There’s an interesting article on Velonews by their tech guru Leonard Zinn, brought to my attention by Twitter’s Velocentric. Zinn knows his stuff but this time I think he’s confusing correlation with causation. The piece boils down to this idea:
Armstrong was a major driving force behind the rapid adoption of molded carbon fiber bikes. His winning of the Tour on a stock frame in 1999 was unheard of in the postwar era.
I believe both Pantani and Ullrich had used stock frames from Bianchi and Pinarello respectively. Yes Miguel Indurain’s Pinarello was at times actually built by Dario Pegoretti, the same builder had earlier made the Carrera frames for Pantani too.
By 1999 and 2000 frame building was ceasing to be the preserve of artisan builders and welders, it was heading down the route of mass production. It wasn’t just Trek. Scott created the lightweight “Team Issue” road frame and arguably it was Giant that lead the way with mass-produced carbon fibre; there were others too. Armstrong’s performances certainly helped Trek’s sales but to say he changed anything is pushing it.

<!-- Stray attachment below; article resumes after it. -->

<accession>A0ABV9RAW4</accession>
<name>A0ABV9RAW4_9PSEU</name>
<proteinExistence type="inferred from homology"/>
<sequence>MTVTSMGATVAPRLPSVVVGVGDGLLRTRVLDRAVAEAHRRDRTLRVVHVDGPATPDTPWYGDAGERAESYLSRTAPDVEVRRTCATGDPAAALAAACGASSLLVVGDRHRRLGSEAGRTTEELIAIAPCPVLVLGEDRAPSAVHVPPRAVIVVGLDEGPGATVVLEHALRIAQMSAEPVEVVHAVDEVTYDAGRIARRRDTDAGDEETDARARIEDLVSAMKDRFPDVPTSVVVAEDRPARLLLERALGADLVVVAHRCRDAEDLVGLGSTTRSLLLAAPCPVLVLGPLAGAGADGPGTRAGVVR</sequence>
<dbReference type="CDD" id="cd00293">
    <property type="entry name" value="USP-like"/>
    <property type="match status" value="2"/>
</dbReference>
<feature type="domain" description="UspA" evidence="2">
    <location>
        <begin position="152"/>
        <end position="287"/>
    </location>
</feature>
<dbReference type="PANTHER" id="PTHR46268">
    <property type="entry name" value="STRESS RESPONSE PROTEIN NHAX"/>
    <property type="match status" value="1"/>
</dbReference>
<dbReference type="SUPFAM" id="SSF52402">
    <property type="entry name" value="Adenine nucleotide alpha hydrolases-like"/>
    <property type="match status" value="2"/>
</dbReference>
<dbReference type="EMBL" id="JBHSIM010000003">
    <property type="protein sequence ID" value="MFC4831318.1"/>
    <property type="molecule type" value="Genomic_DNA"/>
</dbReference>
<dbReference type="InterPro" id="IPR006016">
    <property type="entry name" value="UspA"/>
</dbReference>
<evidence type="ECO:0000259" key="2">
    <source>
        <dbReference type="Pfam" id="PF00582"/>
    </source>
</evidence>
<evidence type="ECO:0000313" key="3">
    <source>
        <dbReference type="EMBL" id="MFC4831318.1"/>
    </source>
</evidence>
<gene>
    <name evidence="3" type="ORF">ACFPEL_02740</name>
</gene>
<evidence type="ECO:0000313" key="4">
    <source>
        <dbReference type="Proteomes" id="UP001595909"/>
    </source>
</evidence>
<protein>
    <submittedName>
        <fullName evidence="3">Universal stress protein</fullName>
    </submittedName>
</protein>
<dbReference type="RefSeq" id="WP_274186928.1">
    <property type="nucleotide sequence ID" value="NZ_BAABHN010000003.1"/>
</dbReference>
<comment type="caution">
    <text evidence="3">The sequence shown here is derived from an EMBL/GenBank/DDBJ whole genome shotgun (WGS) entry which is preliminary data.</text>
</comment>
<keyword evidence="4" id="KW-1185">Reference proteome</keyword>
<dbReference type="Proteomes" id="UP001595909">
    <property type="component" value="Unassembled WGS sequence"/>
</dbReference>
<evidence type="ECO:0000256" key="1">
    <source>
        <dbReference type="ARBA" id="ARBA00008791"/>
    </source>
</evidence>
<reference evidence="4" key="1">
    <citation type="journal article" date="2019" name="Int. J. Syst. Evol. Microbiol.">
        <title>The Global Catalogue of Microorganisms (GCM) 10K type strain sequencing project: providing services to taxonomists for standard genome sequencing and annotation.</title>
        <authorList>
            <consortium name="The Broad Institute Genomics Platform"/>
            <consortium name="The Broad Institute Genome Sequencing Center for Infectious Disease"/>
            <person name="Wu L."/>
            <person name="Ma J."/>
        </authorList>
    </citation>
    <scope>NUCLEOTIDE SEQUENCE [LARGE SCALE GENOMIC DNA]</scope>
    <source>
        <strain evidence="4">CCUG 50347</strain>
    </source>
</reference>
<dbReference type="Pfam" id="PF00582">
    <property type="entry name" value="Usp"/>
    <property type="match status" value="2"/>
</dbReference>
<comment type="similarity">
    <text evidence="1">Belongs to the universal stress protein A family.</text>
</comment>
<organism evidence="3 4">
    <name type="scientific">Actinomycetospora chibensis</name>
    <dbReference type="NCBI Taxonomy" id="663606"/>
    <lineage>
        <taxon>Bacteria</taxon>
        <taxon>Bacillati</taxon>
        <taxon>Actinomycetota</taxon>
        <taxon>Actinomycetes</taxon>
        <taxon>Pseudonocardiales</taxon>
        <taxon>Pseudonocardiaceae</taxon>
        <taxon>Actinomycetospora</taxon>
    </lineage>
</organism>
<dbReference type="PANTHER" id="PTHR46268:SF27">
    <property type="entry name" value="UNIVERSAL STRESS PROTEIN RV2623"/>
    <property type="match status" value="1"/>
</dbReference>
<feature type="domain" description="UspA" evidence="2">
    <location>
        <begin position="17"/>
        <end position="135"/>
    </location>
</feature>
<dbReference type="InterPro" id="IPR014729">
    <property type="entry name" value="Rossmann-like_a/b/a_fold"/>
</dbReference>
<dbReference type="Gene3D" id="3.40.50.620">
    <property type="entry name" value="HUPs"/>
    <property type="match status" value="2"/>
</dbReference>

No, I think Armstrong’s wins coincided with the arrival of mass manufacturing in Asia and the mastery of composite technology. Carbon fibre became more available as the technology slowly became adopted beyond specialist military use. At the same time the rise of the “Asian Tiger” economies as manufacturing shops for the West started in the 1990s and then the growth of Chinese manufacturing took off soon after.
Simply put the business of building bikes changed enormously and Armstrong’s wins were coincidental with the changing patterns of global trade.